What do you think caused that departure?
Well, there’s always been a strain of the GOP that is populist. And populism is rarely focused on small government and individual liberty, particularly the populism that you’ve seen in the South over the years….Populism in the South was public works: a big public intervention into the poor rural South.
There’s a very flawed belief that the principles of Reagan Republicanism and classical liberalism have failed this country—this is an argument you’ve seen from Patrick Deneen at Notre Dame—and that therefore we need a correction.
The thing that has come to exemplify everything that’s wrong with modernity for this crowd, as you well know, is Drag Queen Story Hour. Tell us what those words mean and then give me the Frenchian position on it.
Drag Queen Story Hour is a small movement of drag queens and friends of drag queens who will host, in public libraries scattered around this country, small gatherings of people who will listen to a drag queen read a children’s book. Children come to Drag Queen Story Hour. They see the drag queens and they interact with the drag queens. It’s come to symbolize the advance of the sexual revolution and, particularly, the way that the sexual revolution touches the lives of children. So the argument that was made was that classical liberalism is inadequate to address the threat of Drag Queen Story Hour, and that Drag Queen Story Hour is the product of liberty unrestrained. This is what happens when people are given too much liberty: Drag queens read books to kids.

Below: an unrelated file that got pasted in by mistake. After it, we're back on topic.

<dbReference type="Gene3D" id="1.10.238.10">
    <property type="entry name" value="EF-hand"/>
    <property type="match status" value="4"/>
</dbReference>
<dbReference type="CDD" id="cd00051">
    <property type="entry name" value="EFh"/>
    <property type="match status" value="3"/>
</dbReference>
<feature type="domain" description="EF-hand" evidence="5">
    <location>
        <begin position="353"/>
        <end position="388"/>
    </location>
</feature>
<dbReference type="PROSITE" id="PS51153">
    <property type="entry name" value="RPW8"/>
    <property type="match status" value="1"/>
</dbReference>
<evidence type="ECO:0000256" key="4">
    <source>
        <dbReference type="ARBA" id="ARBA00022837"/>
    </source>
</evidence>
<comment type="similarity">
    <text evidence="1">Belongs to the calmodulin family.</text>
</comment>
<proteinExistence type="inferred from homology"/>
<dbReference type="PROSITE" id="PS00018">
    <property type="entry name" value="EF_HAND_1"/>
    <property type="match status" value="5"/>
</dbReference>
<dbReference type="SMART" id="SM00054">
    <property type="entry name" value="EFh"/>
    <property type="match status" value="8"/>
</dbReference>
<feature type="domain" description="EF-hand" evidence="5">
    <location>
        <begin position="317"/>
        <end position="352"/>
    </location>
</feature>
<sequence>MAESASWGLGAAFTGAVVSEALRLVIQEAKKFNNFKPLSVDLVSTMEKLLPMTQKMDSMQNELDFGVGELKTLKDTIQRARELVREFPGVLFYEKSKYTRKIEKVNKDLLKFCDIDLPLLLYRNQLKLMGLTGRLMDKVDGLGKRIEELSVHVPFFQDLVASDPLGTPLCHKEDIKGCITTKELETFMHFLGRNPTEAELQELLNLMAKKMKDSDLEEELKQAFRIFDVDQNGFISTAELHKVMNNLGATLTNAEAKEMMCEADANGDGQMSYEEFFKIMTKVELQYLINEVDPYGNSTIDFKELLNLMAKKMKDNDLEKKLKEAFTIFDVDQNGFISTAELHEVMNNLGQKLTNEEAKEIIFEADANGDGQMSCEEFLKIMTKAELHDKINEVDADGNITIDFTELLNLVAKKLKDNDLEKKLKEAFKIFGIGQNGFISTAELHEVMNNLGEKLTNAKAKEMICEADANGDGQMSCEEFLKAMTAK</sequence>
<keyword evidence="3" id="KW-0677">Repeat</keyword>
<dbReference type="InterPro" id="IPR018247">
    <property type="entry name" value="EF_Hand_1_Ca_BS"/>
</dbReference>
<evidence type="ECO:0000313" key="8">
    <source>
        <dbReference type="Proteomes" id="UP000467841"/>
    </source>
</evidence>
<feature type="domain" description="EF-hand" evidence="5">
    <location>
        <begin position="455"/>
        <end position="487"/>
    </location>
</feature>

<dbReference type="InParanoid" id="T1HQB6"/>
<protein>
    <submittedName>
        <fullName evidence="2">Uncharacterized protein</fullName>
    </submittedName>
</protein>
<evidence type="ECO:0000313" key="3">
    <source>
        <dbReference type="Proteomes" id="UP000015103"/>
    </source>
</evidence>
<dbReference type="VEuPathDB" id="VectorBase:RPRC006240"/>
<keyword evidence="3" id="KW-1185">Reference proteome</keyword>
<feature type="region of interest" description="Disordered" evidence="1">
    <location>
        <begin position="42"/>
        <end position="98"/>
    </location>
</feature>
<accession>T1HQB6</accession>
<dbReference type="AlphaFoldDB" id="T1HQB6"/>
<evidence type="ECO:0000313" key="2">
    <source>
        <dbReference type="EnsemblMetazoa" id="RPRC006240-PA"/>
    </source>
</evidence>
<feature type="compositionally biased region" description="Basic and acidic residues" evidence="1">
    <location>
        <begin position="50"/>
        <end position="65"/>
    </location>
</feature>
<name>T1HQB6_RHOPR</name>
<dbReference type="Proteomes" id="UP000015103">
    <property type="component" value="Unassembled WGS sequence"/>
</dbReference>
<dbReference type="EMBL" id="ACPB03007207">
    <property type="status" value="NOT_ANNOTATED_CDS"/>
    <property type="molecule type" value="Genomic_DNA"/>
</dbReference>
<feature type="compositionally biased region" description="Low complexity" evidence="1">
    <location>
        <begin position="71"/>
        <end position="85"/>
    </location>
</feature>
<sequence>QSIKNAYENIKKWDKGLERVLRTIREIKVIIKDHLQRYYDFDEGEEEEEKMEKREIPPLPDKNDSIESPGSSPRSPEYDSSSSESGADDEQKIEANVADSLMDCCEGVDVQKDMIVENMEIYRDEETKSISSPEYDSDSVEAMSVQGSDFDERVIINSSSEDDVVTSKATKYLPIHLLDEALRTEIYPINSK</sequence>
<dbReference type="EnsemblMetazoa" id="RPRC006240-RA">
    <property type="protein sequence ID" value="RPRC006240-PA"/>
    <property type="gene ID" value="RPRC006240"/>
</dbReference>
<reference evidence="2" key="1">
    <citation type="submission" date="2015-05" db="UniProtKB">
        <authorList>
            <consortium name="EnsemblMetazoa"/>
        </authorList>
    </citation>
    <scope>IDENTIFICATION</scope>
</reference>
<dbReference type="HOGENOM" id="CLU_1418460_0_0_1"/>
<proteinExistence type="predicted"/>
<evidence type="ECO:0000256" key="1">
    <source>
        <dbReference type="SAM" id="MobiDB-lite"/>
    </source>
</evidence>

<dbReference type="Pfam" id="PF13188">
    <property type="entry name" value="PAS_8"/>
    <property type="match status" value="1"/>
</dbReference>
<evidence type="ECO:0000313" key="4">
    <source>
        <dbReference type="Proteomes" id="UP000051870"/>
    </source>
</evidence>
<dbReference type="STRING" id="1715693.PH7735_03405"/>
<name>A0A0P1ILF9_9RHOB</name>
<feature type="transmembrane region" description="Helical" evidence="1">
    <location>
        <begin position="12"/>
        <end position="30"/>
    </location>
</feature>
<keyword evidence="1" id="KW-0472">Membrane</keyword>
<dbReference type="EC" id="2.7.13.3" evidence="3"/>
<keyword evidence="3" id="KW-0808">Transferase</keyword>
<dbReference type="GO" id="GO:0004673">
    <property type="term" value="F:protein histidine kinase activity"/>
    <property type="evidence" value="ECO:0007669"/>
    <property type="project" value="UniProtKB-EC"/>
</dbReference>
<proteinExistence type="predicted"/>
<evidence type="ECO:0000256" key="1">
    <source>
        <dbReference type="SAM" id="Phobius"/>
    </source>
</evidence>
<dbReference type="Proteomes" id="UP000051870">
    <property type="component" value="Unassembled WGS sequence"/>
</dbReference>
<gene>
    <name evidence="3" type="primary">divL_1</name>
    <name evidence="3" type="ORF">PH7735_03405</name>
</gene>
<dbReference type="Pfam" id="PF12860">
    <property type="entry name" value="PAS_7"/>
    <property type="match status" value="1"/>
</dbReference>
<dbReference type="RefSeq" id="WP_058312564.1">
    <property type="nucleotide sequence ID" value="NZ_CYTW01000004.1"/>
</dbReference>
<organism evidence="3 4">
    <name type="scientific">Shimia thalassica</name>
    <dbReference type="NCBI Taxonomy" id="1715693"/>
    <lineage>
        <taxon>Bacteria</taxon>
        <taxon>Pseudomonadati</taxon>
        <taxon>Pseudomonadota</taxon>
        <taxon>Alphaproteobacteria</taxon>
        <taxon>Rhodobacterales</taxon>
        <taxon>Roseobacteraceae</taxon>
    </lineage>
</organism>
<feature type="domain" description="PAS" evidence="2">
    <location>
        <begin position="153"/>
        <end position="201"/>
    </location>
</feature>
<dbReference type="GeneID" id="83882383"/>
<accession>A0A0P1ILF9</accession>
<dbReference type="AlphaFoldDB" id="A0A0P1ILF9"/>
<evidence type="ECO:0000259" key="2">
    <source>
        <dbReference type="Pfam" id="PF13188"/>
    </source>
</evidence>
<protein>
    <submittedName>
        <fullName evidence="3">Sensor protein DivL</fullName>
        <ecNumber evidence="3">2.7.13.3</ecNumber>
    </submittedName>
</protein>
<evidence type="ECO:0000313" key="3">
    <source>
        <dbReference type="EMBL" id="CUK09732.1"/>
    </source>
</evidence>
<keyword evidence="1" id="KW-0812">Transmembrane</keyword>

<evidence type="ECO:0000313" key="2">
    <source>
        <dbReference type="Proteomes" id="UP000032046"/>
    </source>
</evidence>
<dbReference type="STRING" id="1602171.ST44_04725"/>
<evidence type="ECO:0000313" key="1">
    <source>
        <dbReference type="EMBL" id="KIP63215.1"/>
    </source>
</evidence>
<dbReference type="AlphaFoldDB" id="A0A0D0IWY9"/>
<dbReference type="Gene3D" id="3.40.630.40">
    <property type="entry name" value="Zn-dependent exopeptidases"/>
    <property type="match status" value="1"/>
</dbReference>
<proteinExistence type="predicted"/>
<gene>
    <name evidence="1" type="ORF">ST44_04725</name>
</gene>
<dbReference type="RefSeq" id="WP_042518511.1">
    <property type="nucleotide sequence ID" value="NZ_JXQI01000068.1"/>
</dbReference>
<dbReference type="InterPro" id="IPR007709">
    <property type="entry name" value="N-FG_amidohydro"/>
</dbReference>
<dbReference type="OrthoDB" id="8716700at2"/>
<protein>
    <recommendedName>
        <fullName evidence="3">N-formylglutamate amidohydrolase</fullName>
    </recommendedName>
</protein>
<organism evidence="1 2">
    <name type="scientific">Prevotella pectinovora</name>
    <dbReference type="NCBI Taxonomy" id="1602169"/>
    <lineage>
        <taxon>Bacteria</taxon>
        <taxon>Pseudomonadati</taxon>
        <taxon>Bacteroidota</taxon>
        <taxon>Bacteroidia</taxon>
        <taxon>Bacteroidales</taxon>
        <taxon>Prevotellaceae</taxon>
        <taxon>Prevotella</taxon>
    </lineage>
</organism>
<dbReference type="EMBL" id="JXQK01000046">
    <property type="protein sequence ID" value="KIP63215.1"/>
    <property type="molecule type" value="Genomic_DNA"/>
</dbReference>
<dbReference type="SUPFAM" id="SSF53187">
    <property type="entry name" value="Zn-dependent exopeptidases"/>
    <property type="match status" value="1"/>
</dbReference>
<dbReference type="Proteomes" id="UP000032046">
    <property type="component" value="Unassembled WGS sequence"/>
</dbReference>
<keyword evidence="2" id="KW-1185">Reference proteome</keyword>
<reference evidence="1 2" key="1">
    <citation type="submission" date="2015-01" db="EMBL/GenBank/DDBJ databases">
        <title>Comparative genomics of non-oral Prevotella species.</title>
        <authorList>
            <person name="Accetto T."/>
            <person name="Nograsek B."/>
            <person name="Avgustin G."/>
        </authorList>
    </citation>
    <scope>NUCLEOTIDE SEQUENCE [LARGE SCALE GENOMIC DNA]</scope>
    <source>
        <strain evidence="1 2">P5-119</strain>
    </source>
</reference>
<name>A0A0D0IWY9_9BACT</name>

My argument about this was really pretty simple. I don’t like Drag Queen Story Hour. I would not take my children to Drag Queen Story Hour. But I don’t have to go to Drag Queen Story Hour, and unless they violate anti-obscenity or indecency statutes or otherwise applicable and constitutionally appropriate laws, they enjoy all the protections of the First Amendment that everybody else enjoys. In fact, that open access to the use of public facilities has been a boon to social conservative groups like Christian organizations. There are thousands of churches that conduct worship services in empty classrooms and gymnasiums and cafeterias across this country, who have access to library facilities and other public buildings. They utilize those to say and preach and teach things that the common good conservatives would very much like and very much endorse. And you cannot have a legal system that allows the government to dictate which preferred viewpoint gets access to its facilities. If you embrace such a system, you’re not going to like the outcome.
The idea is that if conservatives can stop Drag Queen Story Hour from happening at the library, then why can’t progressives stop—
They can and will stop church services, Bible studies, Tea Party meetings, GOP gatherings. I mean, once you lift the [requirement of] viewpoint neutrality in access to public facilities, you lift it. It’s gone. And you better be in charge of everything, or you’re going to see your preferred viewpoint locked out of the public square.
Now, that’s a pragmatic response. I tend to think that liberty has independent value. A lot of [co